Those cross-pressures are driving the military's scramble to draw up a new strategy, even though many officers on the ground aren't convinced that the Afghans will be ready to take over on schedule. "The numbers are coming down, and we're reacting to that," an official explained.

Under the timetable Obama imposed on the surge, the U.S. force will decline to about 68,000 by next September and continue shrinking after that at a pace that's still undetermined.

As the numbers come down, it will quickly become impractical to rely on U.S. units as the main combat force in the war. The burden will have to shift to the Afghan armed forces, which already number about 180,000 troops and hope to grow to 240,000 by 2014.

That's how counterinsurgency warfare is supposed to work: a local government's forces take responsibility for security on the ground, even if they need foreign help with training, supplies, transportation and air support.

Some officers, including Allen, have argued for keeping as many U.S. combat troops in the field as long as possible — pointing to their success this year in quelling the Taliban in southern Afghanistan and to continued heavy fighting in the eastern provinces.

But others argue that moving slowly risks not getting there at all. As long as American units are doing the fighting, they argue, the Afghans won't get a chance to take the lead role as soon as they should.

When a U.S. officer leads American and Afghan forces into battle now, "he focuses on the success of his own [American] unit," said one official. "If you're an advisor, you have to focus on the success of the Afghan unit."

Under the new strategy, U.S. advisors would probably be attached to Afghan combat units in teams of 12 to 16, officials said. They would help the Afghans plan operations, provide them with U.S. military intelligence and call on U.S. backup forces when needed.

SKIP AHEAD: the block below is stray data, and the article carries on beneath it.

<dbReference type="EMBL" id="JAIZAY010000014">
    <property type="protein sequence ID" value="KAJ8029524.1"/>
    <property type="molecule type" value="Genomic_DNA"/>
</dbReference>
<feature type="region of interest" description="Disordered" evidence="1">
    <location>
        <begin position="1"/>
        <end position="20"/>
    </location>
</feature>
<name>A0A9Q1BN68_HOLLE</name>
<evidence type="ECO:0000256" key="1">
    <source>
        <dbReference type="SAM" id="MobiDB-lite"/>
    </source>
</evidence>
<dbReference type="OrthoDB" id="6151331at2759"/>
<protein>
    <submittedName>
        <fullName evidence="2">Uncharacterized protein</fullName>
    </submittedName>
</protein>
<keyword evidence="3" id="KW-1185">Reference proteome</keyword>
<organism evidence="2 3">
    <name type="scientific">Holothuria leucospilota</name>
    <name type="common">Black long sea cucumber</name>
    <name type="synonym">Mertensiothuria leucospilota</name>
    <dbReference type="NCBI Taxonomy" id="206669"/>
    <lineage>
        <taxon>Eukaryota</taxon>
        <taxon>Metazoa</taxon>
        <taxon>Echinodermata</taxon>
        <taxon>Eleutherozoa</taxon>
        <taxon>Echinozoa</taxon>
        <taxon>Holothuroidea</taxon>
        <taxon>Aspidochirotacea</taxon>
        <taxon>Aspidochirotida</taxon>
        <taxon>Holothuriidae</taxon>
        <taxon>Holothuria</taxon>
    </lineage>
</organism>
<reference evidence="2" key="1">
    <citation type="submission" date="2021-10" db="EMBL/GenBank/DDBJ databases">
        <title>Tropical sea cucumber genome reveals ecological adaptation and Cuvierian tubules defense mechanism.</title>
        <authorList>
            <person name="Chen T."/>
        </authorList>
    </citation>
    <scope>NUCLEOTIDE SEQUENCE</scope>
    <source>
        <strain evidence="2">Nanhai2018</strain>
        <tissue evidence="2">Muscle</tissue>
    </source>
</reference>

The new strategy doesn't promise any kind of quick victory. Instead, it promises mostly to give the Afghan army a chance to fight a long, slow war to convince the Taliban that they can't win.

And even if the Afghan military performs well, the country faces problems that aren't being solved: a government riddled with inefficiency and corruption, and the Taliban's use of Pakistan as a shelter from which to fight.

Still, the new strategy makes a virtue of necessity: The numbers are coming down, and this is the best we can do with what we are willing to commit. It recognizes our impatience. Counterinsurgencies can take decades to fight; Americans dislike any costly war that's longer than one presidential term.

Hawks won't like it, because it reduces U.S. firepower in the war. Doves won't like it, because it isn't a definitive end to the U.S. military presence.

But it's a coherent strategy and could even turn out to be a realistic one. Those aren't bad benchmarks in a 10-year-old war that has seen its share of failure.

doyle.mcmanus@latimes.com